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Breaking the Da Vinci Code: Answers to the Questions Everyone's Asking Hardcover – April 21, 2004

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Editorial Reviews

About the Author

Darrell L. Bock, PhD, is Research Professor of New Testament Studies at Dallas Theological Seminary. He also serves as Professor for Spiritual Development and Culture. As well as being a corresponding editor for Christianity Today and past President of the Evangelical Theological Society, Bock serves as an elder at Trinity Fellowship Church in Richardson, Texas, where he lives with his wife, Sally, and their three children.

From AudioFile

Absorbing and provocative, this account of the hotly debated questions of history and religion swirling around bestselling book THE DA VINCI CODE will be acclaimed or rejected depending on which side of the religious fence the listener stands. The text has impressive historical citations and concludes with well-presented arguments that ultimately listeners will accept or reject, based on their own particular point of view. The glossary of names and terms mentioned in the hard cover edition is omitted from the audio's packaging. (A printed version in the liner would be greatly helpful.) For example, there is no reference to a concise and informative introduction by Dr. Frances J. Maloney, Catholic University of America, an important ecumenical note. L.C. © AudioFile 2004, Portland, Maine-- Copyright © AudioFile, Portland, Maine --This text refers to an out of print or unavailable edition of this title.


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Product Details

  • Hardcover: 208 pages
  • Publisher: Thomas Nelson; First Edition edition (April 21, 2004)
  • Language: English
  • ISBN-10: 0785260463
  • ISBN-13: 978-0785260462
  • Product Dimensions: 8.5 x 5.7 x 1 inches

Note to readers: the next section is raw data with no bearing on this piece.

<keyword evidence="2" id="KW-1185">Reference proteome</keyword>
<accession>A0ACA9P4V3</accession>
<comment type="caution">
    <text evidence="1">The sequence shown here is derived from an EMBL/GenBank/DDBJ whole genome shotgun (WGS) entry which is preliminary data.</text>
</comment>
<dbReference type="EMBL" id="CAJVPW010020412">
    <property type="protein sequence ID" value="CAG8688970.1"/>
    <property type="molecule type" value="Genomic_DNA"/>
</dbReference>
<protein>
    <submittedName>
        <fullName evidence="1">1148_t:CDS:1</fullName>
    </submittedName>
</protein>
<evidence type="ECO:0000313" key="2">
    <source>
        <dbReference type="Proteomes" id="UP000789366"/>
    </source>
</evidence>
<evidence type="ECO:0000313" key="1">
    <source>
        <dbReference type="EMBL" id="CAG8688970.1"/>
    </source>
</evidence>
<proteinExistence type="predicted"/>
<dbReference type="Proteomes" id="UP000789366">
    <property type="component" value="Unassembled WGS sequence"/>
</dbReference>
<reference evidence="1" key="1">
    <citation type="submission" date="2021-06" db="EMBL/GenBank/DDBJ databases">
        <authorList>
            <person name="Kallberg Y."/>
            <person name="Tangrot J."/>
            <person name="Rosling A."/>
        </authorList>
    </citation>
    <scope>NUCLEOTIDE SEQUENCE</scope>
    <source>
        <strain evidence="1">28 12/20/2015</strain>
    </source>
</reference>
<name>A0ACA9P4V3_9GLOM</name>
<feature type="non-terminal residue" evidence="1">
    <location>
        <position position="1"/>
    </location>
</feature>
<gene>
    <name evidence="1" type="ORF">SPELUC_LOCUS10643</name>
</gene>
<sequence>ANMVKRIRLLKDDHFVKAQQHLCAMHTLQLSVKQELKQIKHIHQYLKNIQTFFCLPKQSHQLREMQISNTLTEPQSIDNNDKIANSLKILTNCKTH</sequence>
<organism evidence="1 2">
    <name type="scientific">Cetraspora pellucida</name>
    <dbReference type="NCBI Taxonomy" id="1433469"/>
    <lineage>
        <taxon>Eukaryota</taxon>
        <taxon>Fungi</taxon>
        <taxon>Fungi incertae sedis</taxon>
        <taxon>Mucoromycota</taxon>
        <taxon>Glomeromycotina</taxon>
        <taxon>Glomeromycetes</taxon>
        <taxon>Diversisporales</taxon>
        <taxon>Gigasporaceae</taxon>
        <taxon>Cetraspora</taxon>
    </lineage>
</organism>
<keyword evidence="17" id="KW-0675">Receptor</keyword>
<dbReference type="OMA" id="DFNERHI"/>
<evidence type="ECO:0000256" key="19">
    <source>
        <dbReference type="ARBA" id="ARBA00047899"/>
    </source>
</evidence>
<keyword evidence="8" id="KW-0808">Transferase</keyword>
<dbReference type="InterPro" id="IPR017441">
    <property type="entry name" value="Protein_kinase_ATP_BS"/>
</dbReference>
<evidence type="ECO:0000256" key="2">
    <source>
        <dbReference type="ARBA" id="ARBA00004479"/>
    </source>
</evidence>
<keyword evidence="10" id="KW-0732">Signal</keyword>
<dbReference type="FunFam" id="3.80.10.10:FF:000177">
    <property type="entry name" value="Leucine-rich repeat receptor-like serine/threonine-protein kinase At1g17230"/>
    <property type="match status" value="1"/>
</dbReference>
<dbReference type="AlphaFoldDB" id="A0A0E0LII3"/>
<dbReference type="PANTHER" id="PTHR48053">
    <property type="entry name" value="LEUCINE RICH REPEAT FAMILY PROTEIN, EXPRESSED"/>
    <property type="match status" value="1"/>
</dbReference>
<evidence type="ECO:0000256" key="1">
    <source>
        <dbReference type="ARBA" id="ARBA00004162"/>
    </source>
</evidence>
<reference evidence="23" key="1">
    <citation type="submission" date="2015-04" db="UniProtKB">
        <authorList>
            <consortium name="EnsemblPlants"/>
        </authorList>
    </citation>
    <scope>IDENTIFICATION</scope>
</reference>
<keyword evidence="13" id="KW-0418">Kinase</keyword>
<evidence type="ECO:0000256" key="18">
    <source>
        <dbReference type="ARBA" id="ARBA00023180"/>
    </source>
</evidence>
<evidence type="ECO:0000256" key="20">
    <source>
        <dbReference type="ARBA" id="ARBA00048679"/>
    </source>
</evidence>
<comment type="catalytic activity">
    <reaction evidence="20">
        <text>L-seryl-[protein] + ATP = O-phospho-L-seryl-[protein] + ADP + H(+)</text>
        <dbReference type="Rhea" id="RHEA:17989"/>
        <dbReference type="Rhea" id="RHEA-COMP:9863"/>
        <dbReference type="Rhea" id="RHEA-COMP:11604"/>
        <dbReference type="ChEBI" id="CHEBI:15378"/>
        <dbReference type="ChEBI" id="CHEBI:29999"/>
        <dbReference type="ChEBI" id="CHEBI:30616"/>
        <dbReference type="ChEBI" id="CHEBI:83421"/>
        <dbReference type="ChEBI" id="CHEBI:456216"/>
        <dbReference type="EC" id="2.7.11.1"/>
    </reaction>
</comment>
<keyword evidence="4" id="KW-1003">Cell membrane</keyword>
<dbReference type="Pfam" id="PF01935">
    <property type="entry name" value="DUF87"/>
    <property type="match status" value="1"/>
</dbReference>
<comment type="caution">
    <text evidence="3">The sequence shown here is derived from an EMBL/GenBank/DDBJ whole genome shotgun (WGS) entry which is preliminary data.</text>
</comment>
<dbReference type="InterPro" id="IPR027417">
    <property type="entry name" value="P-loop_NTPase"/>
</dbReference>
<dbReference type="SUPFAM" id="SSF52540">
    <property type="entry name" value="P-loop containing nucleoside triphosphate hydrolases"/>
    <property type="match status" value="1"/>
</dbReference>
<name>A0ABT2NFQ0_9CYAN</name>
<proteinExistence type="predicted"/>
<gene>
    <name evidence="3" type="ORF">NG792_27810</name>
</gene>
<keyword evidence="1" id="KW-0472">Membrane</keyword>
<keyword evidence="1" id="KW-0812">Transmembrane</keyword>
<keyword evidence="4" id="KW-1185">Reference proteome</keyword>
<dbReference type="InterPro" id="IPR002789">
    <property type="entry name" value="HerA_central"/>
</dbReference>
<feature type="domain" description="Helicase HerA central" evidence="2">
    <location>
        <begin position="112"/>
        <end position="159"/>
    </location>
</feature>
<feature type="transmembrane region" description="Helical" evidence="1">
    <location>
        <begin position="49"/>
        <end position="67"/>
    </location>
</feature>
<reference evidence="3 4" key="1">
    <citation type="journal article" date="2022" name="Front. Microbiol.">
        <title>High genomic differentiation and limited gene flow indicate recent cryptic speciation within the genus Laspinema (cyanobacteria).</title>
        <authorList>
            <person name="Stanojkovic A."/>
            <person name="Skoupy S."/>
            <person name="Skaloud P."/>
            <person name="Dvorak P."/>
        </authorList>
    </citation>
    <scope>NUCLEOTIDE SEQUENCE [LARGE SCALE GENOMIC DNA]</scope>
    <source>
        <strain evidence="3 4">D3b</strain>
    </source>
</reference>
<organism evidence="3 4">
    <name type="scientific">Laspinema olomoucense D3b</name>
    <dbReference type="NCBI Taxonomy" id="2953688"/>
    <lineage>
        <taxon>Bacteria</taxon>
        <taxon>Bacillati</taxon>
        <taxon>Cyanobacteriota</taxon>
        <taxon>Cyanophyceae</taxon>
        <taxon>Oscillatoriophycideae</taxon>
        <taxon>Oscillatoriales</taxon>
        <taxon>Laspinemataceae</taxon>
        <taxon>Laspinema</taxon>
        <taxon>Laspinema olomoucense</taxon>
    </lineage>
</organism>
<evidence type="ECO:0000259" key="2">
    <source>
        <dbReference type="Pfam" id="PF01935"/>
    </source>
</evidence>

• Shipping Weight: 11.4 ounces
  • Average Customer Review: 3.1 out of 5 stars  See all reviews (82 customer reviews)
  • Amazon Best Sellers Rank: #2,200,317 in Books (See Top 100 in Books)

More About the Author

Darrell L. Bock (PhD, University of Aberdeen) is professor of New Testament at Dallas Theological Seminary.

Customer Reviews

Most Helpful Customer Reviews

84 of 91 people found the following review helpful By X. Libris on February 18, 2005
Format: Hardcover
In "Breaking the Da Vinci Code," New Testament scholar Darrell Bock describes and refutes the "codes" behind "The Da Vinci Code," which could better be understood to be the presuppositions of author Dan Brown, and those who subscribe to his Gnostic view of Christianity.

Sadly, in our day and age, very few Christians, much less the general population, have any knowledge of the literature of the Early Church, except perhaps for the New Testament itself. It is because of this general ignorance that so many seem to readily buy into Dan Brown's "code behind the code."

As I read "The Da Vinci Code" nearly a year ago, I was totally engrossed in the mystery, but as the story progressed, I was increasingly appalled at the "history." As an amateur student of Church history, I couldn't help but wish for a single volume I could recommend to help counteract the erroneous views of Christian development that Brown promotes. "Breaking the Da Vinci Code" is one such volume.

While each "code" could have a scholarly work written about it (and indeed many have been), Bock does a good job of addressing popular misconceptions about Mary Magdalene, whether or not Jesus was married, the Gnostic gospels, the development of the New Testament, and other related issues.

It is significant that this book is endorsed by well respected Protestant, Catholic and Orthodox Christian scholars. Personally, as an Orthodox Christian, I found Bock's statements to be, for the most part, thoroughly orthodox (small "o"), in the sense of C.S. Lewis' "Mere Christianity" (another book I would also heartily recommend).